October 23
Speaker: Damon Toth
Title:Dynamics of Age-Structured Populations in a Chemostat
A chemostat is a laboratory apparatus that provides a controlled, resource-limited environment for microorganisms. Chemostat models are of considerable interest to theoretical ecologists because they can provide predictions with broad ecological ramifications that are testable in a laboratory. I will present the research I did at the University of Washington on chemostat models: a single-species chemostat model that couples a PDE describing an age-structured population with a system of ODEs describing a chemostat, and a periodically forced version of the model that displays strongly resonant and chaotic behavior.

October 30
Speaker: Dylan Zwick
Title: The Principle of "Least" Action
One of the most amazing results in physics is the principle of "least" (actually stationary) action and its application to mechanics. In this talk I will discuss some classical problems, including refraction and the Brachistochrone, and their history and how the method for solving these problems led to a subject in analysis called the calculus of variations. I will then go over some of the basic results in the calculus of variations, and discuss their application to mechanics. Time permitting I will even construct a reformulation of Newtonian mechanics based on this principle of "least" action. Nothing too advanced, and the talk should be comprehensible to any graduate student, but if you've never seen this before it's definitely worth knowing.

November 6
Speaker:Peter Trapa
Title: Flags Fixed by Matrices
This talk is about an elementary construction from linear algebra which, perhaps surprisingly, turns out be very important in several areas of mathematics. Start by considering an $n$-by-$n$ complex matrix, say $N$. Consider ``flags'' of nested subspace $V_1 \subsetneq V_2 \subsetneq \cdots \subsetneq V_n$ inside $\mathbb{C}^n$ with the property that if $v_i$ is a vector in $V_i$, then $Nv_i$ is also in $V_i$. (In this sense the flag is ``fixed'' by $N$.) It turns out that space of such fixed flags is incredibly interesting for all sorts of reasons. We'll uncover a few of them.

November 13
Speaker: Bobby Hanson
Title:A Survey of Geometric Constructions, and the Resulting Subfields of $\mathbb{C}$
We are all familar with so-called Euclidean constructions (also called Straightedge-and-Compass constructions). Recall that some constructions are possible with a straightedge and compass, while others are impossible. In particular, it is always possible to bisect a given angle; while some angles are impossible to trisect. It is possible to find the square-root of any previously constructed length, but it is usually impossible to find a cube-root.

Recall, also, that the lengths that are constructible in this fashion (called the Euclidean numbers) form a subfield of $\mathbb{C}$. In fact, it is the smallest subfield of $\mathbb{C}$ which is closed under taking square-roots. For this survey, we will look at the set of axioms that give us Euclidean constructions, and see that subsets of these axioms lead to other (smaller) subfields of $\bbC$. We will also see that all of the axioms of Euclidean constructions can be realized by merely making folds in our paper version of $\mathbb{C}$, rather than using the clumsy straightedge and compass. Moreover, an addional axiom can be added, also realizable through folding, which allows such amazing things as trisecting angles or computing cube-roots!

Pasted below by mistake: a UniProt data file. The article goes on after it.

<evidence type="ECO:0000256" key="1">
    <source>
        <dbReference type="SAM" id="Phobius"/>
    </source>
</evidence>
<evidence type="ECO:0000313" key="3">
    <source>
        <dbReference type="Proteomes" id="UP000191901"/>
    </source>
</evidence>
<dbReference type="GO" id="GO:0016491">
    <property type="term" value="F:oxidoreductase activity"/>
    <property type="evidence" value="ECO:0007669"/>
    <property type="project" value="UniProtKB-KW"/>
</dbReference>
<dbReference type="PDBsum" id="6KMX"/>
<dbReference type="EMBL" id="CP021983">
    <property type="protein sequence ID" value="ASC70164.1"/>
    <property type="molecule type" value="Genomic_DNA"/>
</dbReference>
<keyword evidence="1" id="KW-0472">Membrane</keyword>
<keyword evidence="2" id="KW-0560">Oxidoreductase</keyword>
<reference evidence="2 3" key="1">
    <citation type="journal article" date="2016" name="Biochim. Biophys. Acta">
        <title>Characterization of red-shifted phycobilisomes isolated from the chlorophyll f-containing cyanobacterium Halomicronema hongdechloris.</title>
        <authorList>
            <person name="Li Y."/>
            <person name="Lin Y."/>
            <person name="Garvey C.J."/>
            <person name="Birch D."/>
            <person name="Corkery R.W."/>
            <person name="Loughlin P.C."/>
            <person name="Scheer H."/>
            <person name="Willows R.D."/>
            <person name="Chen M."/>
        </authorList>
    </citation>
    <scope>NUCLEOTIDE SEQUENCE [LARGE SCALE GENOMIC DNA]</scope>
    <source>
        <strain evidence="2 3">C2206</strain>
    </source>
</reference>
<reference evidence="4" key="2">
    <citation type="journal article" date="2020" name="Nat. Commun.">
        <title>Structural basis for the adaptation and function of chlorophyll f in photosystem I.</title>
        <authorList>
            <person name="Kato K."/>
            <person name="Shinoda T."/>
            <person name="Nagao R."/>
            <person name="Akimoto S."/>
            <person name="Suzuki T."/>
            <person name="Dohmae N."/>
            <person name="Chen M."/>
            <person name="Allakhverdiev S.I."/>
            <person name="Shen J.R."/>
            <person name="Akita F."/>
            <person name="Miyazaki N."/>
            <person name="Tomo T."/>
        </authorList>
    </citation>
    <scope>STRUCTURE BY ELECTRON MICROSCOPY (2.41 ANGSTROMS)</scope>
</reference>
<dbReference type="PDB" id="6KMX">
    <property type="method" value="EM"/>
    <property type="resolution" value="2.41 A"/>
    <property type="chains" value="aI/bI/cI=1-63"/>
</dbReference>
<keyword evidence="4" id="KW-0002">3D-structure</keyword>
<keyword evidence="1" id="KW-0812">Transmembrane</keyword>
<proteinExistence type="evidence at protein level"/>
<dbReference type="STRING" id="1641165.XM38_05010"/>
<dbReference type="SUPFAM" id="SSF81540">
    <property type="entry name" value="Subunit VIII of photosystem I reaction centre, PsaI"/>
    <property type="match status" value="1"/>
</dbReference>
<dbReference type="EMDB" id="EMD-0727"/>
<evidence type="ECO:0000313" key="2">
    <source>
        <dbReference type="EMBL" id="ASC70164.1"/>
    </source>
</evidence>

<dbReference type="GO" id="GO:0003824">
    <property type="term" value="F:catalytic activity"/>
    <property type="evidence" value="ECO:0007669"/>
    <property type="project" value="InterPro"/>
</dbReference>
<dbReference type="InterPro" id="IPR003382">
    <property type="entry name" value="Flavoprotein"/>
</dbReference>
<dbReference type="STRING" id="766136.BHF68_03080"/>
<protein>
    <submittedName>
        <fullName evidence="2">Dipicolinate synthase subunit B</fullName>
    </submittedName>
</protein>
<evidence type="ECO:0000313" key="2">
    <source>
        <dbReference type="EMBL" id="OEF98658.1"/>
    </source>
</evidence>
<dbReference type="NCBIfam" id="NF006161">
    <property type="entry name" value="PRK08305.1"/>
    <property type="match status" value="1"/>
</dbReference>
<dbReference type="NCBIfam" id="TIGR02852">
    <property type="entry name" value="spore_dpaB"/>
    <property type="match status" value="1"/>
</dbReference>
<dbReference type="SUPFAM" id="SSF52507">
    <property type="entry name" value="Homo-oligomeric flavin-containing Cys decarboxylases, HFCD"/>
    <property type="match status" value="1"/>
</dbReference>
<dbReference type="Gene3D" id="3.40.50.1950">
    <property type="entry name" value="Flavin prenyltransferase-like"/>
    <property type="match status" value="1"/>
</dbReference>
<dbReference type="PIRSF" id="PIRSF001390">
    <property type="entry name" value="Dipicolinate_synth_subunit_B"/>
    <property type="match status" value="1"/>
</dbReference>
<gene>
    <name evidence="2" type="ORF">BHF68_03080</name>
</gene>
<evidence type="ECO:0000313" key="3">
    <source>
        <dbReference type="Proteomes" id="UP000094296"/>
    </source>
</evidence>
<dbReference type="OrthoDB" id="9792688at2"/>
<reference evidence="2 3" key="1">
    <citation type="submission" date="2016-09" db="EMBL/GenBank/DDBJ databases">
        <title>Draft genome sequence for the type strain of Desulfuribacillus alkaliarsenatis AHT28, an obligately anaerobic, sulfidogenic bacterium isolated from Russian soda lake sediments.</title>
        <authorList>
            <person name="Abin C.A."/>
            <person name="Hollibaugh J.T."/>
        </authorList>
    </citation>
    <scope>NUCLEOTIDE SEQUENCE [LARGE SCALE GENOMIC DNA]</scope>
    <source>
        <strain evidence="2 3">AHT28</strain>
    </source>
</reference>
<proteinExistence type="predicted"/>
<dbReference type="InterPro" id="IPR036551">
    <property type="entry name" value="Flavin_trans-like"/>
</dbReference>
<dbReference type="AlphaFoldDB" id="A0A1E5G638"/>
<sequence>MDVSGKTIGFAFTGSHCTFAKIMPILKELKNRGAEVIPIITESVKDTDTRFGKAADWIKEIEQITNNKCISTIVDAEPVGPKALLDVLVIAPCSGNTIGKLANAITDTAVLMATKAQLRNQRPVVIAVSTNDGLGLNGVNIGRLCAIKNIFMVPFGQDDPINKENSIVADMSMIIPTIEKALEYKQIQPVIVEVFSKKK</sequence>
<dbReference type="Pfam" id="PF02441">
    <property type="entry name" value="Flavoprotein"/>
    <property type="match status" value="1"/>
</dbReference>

November 20

November 27
Speaker: Liz Copene
Title: Potassium Coupled Oscillations
Cardiac cells are electrically coupled through gap junction channels, which allow ionic current to spread intercellularly from one cell to the next. However, because the extracellular junctional cleft space between neighboring cells is so narrow and tortuous, it might act as a microdomain for ionic concentrations. In this microdomain, ionic concentrations (potassium in particular) might vary drastically and rapidly enough to conduct an electrical signal from one cell to the next. I will present a model of two cells coupled through junctional potassium and discuss the resulting dynamics of the coupled cells. Even if your not into the physiology, the dynamical system itself is pretty cool!

December 4
Speaker: Nessy Tania
Title: Stochastic Simulation of Chemical Reactions
In living cells, biochemical reactions often involve only a small number of molecules. As a result, a continuous deterministic approximation is often inadequate and a full discrete stochastic formulation is required to study the system. The Gillespie algorithm commonly used to numerically simulate stochastic chemical reactions will be introduced. Although the method is exact, it can be very expensive because it simulates every reaction event. This is especially true when fast and slow reactions are occurring simultaneously. The Gillespie algorithm will spend the majority of the time simulating the fast events even though the slow reactions often have a greater impact on the behavior of the system. Two approaches to accelerate the simulation will be discussed. The first approach involves approximating the number of reactions by a Poisson process. The second approach involves taking quasi-steady-state approximations of the fast reactions. The strengths and weaknesses of each method will be discussed. To elucidate the concepts introduced in this talk, a simple reversible isomerization reaction will be used as an example, and the basic result will be discussed.